Getting stakeholders, functional managers and other resource managers to agree to loan you the right resources for your core team can be a challenge. Having a solid project management plan with high level milestones and roles/responsibilities, Project Sponsor support for the initiative, and clear definition of the deliverables (in the form of a WBS) to reference during the discussion with the resource managers makes this process much easier. When assembling the core team it is important to interact with the potential core team members to understand how well they understand the project – and how they feel about the business case (benefits, scope, target dates). It is a bonus to obtain resources that are passionate about some aspect of the initiative (benefits to their organization, learning opportunities for them, team dynamics).
On-boarding the Core Team
Prior to the overall project kick-off, the core team is assembled for a planning meeting (or series of planning meetings, depending on the complexity of the project). The planning meeting helps level set the core team on project planning efforts that have been completed to date (prior to them joining the team), and launching the efforts to complete the remaining planning activities/deliverables. The Project Manager facilitates the discussion on project planning deliverables completed to-date (project charter, milestones/target dates, scope statement, RACI, and the Project Management Plan). Making sure everyone is clear about what their role on the project is one of the essential topics at this point in forming the core team.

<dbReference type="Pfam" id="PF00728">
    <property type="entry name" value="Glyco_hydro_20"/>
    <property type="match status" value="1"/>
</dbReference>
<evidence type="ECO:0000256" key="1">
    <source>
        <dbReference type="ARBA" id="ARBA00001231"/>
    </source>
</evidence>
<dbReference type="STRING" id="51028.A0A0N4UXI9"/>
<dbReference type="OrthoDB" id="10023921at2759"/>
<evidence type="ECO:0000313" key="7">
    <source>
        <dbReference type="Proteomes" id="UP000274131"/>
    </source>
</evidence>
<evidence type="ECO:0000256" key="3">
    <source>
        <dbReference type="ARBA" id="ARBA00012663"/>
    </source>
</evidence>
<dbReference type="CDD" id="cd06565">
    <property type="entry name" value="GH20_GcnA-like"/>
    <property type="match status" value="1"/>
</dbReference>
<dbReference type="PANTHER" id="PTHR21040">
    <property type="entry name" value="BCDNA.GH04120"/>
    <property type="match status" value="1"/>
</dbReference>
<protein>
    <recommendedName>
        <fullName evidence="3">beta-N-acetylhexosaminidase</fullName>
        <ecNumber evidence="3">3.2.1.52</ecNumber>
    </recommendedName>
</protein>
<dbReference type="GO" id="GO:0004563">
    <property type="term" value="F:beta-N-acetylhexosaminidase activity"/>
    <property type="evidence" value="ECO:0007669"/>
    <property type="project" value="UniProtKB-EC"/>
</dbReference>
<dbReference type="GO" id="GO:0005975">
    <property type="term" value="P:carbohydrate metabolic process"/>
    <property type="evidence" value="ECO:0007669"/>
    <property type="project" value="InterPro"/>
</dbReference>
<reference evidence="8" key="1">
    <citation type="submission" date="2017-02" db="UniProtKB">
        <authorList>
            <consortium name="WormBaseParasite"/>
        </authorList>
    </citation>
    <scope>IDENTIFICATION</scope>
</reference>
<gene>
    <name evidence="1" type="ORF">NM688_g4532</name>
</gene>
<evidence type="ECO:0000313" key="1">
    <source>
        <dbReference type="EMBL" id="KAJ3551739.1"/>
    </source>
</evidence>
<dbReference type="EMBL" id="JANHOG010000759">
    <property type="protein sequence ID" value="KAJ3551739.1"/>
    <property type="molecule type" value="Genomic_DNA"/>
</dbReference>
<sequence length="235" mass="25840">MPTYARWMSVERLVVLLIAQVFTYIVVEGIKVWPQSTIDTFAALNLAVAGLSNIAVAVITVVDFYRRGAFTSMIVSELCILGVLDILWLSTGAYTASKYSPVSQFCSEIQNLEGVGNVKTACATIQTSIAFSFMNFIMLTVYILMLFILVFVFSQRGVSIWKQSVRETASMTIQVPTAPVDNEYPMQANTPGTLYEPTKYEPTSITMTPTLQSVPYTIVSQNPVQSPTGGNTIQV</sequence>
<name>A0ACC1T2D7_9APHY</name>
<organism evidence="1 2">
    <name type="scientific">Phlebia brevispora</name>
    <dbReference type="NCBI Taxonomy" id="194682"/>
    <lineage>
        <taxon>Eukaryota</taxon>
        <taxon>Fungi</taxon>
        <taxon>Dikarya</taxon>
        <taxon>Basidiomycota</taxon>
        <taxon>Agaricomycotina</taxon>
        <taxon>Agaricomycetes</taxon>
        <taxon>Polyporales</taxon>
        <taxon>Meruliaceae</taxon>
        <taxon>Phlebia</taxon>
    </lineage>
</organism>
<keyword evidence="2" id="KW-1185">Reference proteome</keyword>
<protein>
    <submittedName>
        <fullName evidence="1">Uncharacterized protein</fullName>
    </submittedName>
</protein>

The Core Team planning meeting is best structured in the following manner:
- Goals and objectives
- Communicate information about the project using project artifacts created to-date
- Establish a common understanding of roles and responsibilities
- Begin the process of completing the remaining planning deliverables
Activities / Discussion Topics
- Icebreakers and introductions (particularly important for new projects, with a diverse cross-functional team)
- Review of project deliverables (best to provide access to these deliverables in advance of the meeting, so this time is spent productively covering questions and open issues)